Identification and analysis of CXCR4-positive synovial sarcoma-initiating cells

T. Kimura, L. Wang, K. Tabu, M. Tsuda, M. Tanino, A. Maekawa, H. Nishihara, H. Hiraga, T. Taga, Y. Oda, S. Tanaka

Research output: Contribution to journalArticlepeer-review

19 Citations (Scopus)


Synovial sarcoma accounts for almost 10% of all soft tissue sarcomas, and its prognosis is poor with 5-year survival rates at 36%. Thus, new treatments and therapeutic targets for synovial sarcoma are required. Tumor-initiating cells have been defined by the ability for self-renewal and multipotent differentiation, and they exhibit higher tumorigenic capacity, chemoresistance and radiation resistance, expecting to be a new therapeutic target. In synovial sarcoma, the presence of such stemness remains largely unclear; thus, we analyzed whether synovial sarcoma possessed tumor-initiating cells and explored specific markers, and we discovered that synovial sarcoma cell lines possessed heterogeneity by way of containing a sphere-forming subpopulation highly expressing NANOG, OCT4 and SOX2. By expression microarray analysis, CXCR4 was identified to be highly expressed in the sphere subpopulation and correlated with stem-cell-Associated markers. Inhibition of CXCR4 suppressed the cell proliferation of synovial sarcoma cell lines in vitro. The tumor-initiating ability of CXCR4-positive cells was demonstrated by xenograft propagation assay. CXCR4-positive cells showed higher tumorigenicity than negative ones and possessed both self-renewal and multipotent differentiation ability. Immunohistochemical analysis of 39 specimens of synovial sarcoma patients revealed that CXCR4 strongly correlated with poor prognosis of synovial sarcoma. Thus, we conclude that CXCR4 is the marker of synovial sarcoma-initiating cells, a new biomarker for prognosis and a new potential therapeutic target.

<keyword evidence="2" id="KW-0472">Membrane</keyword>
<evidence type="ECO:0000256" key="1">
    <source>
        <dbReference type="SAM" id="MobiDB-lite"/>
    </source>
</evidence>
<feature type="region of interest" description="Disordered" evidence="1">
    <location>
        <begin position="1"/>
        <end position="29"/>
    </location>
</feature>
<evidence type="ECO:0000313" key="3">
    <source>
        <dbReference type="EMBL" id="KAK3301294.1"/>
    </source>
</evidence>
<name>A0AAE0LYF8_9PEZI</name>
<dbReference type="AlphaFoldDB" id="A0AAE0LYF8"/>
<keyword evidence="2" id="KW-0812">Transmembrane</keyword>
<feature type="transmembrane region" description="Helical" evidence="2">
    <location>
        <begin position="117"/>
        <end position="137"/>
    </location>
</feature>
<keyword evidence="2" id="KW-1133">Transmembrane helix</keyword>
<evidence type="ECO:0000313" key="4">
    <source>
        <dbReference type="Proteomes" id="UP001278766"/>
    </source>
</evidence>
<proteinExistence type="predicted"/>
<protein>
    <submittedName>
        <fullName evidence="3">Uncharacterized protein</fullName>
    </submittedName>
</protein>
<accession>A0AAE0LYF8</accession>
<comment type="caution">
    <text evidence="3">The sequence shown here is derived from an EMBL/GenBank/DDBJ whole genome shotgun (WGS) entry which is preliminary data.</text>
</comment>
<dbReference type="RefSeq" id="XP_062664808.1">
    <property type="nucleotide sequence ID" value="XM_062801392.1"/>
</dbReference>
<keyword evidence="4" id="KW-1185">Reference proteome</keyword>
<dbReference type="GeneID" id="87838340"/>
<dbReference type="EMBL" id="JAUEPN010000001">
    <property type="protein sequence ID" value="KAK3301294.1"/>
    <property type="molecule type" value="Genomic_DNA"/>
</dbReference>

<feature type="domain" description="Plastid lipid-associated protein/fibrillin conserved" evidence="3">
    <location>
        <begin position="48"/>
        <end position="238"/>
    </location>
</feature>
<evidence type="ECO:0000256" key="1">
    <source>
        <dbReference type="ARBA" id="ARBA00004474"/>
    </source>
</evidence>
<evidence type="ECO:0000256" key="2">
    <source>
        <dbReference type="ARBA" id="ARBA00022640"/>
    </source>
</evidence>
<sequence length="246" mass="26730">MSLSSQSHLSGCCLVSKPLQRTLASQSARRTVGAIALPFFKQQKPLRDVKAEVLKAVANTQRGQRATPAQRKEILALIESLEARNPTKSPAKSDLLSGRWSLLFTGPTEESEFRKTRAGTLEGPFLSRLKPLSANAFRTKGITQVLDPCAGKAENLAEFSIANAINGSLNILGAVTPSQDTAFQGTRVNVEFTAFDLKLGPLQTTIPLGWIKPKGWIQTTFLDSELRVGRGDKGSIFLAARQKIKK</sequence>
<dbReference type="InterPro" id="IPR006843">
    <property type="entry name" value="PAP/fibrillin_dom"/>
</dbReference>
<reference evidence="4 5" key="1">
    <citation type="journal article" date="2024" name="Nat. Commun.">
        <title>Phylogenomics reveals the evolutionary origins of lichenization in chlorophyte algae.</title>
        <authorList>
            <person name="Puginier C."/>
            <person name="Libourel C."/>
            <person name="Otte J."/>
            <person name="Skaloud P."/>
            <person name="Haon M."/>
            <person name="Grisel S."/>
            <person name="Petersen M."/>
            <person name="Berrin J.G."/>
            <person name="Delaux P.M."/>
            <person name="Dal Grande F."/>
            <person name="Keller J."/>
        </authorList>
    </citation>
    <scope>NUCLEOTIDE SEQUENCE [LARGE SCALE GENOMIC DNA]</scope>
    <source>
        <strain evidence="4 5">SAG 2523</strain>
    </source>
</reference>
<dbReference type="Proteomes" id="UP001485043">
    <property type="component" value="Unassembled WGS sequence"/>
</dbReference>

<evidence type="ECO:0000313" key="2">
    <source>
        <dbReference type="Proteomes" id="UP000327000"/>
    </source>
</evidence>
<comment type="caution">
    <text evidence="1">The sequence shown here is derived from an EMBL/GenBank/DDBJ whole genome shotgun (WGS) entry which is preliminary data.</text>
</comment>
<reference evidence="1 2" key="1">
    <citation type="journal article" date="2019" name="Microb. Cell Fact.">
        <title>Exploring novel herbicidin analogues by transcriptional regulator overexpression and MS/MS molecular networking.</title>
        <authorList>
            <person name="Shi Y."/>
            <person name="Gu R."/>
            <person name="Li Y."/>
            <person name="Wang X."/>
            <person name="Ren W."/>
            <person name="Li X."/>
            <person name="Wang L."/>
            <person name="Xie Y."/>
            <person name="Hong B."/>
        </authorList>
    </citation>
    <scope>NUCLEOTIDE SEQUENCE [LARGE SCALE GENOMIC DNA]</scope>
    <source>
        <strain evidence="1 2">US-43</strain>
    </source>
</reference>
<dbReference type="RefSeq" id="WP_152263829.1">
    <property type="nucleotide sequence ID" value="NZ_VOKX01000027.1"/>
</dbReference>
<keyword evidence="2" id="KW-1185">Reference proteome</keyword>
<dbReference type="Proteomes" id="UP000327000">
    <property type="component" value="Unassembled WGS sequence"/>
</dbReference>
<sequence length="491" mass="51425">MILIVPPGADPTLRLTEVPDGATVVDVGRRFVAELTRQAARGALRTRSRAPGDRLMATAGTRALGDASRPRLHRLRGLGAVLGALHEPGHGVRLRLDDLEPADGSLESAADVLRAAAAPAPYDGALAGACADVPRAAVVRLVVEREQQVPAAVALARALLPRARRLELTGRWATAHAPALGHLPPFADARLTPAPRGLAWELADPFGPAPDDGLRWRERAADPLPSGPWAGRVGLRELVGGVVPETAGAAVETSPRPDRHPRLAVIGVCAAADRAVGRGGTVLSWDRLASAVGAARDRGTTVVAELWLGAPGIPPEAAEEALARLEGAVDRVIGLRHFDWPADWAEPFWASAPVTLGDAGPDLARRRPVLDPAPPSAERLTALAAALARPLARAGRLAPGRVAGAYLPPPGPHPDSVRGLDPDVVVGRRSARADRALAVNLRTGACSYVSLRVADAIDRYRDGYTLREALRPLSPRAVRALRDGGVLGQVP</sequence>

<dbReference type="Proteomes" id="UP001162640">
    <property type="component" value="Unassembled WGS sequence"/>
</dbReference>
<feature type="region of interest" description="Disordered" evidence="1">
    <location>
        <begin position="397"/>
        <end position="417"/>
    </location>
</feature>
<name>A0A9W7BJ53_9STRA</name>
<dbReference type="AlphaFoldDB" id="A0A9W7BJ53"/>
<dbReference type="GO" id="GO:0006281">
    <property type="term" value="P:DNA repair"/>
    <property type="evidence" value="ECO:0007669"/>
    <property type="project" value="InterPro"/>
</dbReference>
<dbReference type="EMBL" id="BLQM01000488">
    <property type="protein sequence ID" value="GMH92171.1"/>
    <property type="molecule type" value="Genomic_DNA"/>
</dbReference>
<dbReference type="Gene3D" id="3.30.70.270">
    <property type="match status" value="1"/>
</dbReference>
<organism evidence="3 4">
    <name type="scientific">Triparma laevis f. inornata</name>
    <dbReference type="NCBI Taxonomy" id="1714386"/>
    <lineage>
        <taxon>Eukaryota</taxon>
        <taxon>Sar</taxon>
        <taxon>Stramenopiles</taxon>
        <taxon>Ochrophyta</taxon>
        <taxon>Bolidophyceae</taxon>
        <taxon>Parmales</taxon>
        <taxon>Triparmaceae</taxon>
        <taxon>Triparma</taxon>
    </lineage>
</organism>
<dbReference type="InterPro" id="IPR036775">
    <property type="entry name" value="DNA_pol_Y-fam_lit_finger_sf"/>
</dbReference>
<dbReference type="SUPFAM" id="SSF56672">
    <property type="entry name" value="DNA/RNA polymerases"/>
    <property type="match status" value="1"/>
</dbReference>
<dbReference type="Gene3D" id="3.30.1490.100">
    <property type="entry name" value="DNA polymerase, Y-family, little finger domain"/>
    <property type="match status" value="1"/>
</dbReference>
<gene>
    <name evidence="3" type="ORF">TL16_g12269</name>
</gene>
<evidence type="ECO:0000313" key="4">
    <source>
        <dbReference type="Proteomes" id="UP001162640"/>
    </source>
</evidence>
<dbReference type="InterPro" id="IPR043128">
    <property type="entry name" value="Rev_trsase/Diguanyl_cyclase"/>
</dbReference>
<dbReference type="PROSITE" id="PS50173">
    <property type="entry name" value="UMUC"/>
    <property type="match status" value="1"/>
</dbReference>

Original languageEnglish
Pages (from-to)3932-3943
Number of pages12
Issue number30
Publication statusPublished - 2016 Jul 28
Externally publishedYes

ASJC Scopus subject areas

  • Molecular Biology
  • Genetics
  • Cancer Research


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